Cel­e­brat­ing Madiba’s legacy through dance

Post - - FRONT PAGE - latoya.new­man@inl.co,.za LATOYA NEW­MAN

The dance drama Madiba Magic – Heart for Art, which traced the legacy of for­mer pres­i­dent Nel­son Man­dela through epoch mo­ments in his life by the youth wing of the South African In­dian Dance Al­liance, was staged at the Play­house in Dur­ban at the week­end.

The shows were part of its three-day Yuva Fes­ti­val and com­mem­o­rated Madiba’s 100th birth an­niver­sary.

The al­liance was founded by In­dian clas­si­cal dancer and teacher Smeetha Ma­haraj, who di­rected the pro­duc­tion. Among the mul­ti­cul­tural dancers were, Primesh­nie Goven­der and Son­ali Hariper­sad.

SARANYA De­van is a young chore­og­ra­pher who is mak­ing her mark on the arts scene, but while she keeps abreast with mod­ern trends in the in­dus­try to­day, she be­lieves in re­main­ing grounded in tra­di­tion and his­tory.

De­van was in­volved in the week­end’s Yuva Fes­ti­val, hosted by the SA In­dian Dance Al­liance (Saida) at the Play­house, as part of the script­ing team, one of the dancers and jug­gling mat­ters on the tech­ni­cal front.

She has also chore­ographed De­mur­ral – a protest-based work that pays homage to our fore­fa­thers who fought against apartheid. “It also nar­rates how we ‘born frees’ are the prod­ucts of blood-soaked soil who are ready to face the world with op­ti­mism, con­fi­dence and fresh en­ergy.”

As a young artist in­volved in the fes­ti­val and Madiba Magic – Heart for Art – a dance drama which traces the legacy of for­mer pres­i­dent Nel­son Man­dela through epoch mo­ments – De­van said many youth are too young to have a full un­der­stand­ing of the re­pres­sion and op­pres­sion that con­fronted the pre­vi­ous gen­er­a­tion.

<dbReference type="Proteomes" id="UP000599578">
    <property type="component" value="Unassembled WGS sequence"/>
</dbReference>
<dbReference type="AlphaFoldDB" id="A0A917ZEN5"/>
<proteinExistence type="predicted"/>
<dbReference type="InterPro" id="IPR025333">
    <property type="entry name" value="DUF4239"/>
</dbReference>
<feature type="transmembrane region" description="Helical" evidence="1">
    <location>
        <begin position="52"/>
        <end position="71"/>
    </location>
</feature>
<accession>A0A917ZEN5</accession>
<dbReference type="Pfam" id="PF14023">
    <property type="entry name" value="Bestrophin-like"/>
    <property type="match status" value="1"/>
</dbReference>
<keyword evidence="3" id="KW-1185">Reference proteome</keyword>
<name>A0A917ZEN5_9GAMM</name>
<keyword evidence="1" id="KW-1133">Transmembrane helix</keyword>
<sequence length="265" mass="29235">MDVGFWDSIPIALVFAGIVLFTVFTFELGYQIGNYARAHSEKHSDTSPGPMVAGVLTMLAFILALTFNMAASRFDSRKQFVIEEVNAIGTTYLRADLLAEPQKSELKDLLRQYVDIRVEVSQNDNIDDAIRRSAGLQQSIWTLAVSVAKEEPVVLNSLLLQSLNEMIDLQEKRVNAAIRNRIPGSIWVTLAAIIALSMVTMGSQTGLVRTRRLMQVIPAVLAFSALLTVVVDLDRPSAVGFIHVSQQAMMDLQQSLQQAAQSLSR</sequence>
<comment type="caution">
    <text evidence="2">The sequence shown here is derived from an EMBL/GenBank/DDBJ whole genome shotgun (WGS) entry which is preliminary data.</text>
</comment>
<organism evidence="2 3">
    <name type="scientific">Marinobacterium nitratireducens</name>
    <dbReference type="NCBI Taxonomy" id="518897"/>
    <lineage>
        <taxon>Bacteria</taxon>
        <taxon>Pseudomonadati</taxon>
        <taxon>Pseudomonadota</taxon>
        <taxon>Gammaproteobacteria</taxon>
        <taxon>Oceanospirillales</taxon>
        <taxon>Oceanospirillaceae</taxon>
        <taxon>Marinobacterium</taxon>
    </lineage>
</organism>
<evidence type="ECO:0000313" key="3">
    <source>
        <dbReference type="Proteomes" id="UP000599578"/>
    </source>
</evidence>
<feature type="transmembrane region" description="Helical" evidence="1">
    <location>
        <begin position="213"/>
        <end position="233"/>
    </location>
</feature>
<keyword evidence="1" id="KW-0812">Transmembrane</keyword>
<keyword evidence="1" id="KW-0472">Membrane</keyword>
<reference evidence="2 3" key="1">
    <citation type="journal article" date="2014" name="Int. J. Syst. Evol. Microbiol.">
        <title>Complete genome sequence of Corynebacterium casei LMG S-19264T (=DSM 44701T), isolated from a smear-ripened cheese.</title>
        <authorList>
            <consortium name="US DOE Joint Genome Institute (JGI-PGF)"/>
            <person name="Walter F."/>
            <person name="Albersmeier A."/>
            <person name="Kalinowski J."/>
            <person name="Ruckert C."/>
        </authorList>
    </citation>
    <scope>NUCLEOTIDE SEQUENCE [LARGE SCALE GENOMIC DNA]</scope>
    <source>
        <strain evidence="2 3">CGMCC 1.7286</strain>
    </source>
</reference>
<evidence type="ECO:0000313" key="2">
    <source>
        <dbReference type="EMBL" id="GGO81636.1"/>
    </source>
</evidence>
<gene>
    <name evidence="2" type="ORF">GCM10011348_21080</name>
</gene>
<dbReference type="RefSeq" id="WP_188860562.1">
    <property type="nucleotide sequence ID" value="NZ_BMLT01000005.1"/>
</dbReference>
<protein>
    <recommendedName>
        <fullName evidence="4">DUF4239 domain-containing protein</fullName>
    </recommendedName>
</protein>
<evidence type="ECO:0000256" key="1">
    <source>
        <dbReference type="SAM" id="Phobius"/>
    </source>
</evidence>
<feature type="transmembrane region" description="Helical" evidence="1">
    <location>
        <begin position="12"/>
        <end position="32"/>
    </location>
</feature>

“The younger gen­er­a­tion is also not fully aware of the hard­ship and sac­ri­fices Madiba en­dured to en­sure South Africa would be a bet­ter place for all.

“The per­for­mance in­cor­po­rated dances and songs that were specif­i­cally cho­sen to re­flect dif­fer­ent mes­sages that Nel­son Man­dela had for the born-free gen­er­a­tion.

“Nel­son Man­dela of­ten said that the youth, as the fu­ture of our coun­try, have an im­por­tant part to play in shap­ing our new demo­cratic Con­sti­tu­tion.

“He also stressed that this gen­er­a­tion of youth stands at the bor­der­line be­tween the past of op­pres­sion and the fu­ture of pros­per­ity, peace and har­mony,” she said.

De­van has clas­si­cally trained in the South In­dian dance style of Bharatanatyam for the last 17 years. She is study­ing Hon­ours in drama and per­for­mance stud­ies at the Uni­ver­sity of KwaZu­luNatal, with ma­jors in dance in ed­u­ca­tion and dance and chore­og­ra­phy.

She firmly be­lieves there is space to be young and “rel­e­vant” in to­day’s world, while still hold­ing true to tra­di­tion.

“Be­ing young does not mean you must aban­don your tra­di­tional her­itage, val­ues and cus­toms,” she said.

A key part in her pro­fes­sional de­vel­op­ment has been plat­forms such as the Saida or­gan­i­sa­tion.

“In April 2016, Smeetha Ma­haraj brought to­gether a group of dance teach­ers to form the SA In­dian Dance Al­liance to re­sus­ci­tate tra­di­tional dance forms with con­tem­po­rary en­ergy by mod­ernising the tra­di­tion through the creative process.

“Saida has in­fused a fresh im­pe­tus on the lo­cal dance scene, which is abound­ing with ta­lented, dy­namic and ded­i­cated young artists. Young dancers are blend­ing Bharatanatyam, Kathak, folk and con­tem­po­rary dance items to keep alive the flame of tra­di­tional In­dian danc­ing.”

“Fes­ti­vals such as the Saida Yuva Fes­ti­val give the youth the op­por­tu­nity to be in­volved in tra­di­tional In­dian en­ter­tain­ment. With­out such events where the younger gen­er­a­tion can par­tic­i­pate, the In­dian per­form­ing arts would die a slow death.

“Such fes­ti­vals also give youth the chance to meet with other like-minded young men and women, to make new friends, to ex­plore other cul­tures and to travel to new places.

PIC­TURE: KESHLAN NADASEN

SUP­PLIED

YOUNG artist Saranya De­van, who was in­volved in the week­end’s Yuva Fes­ti­val, hosted by the SA In­dian Dance Al­liance at the Play­house, be­lieves in be­ing rooted in tra­di­tion as a young per­son. |

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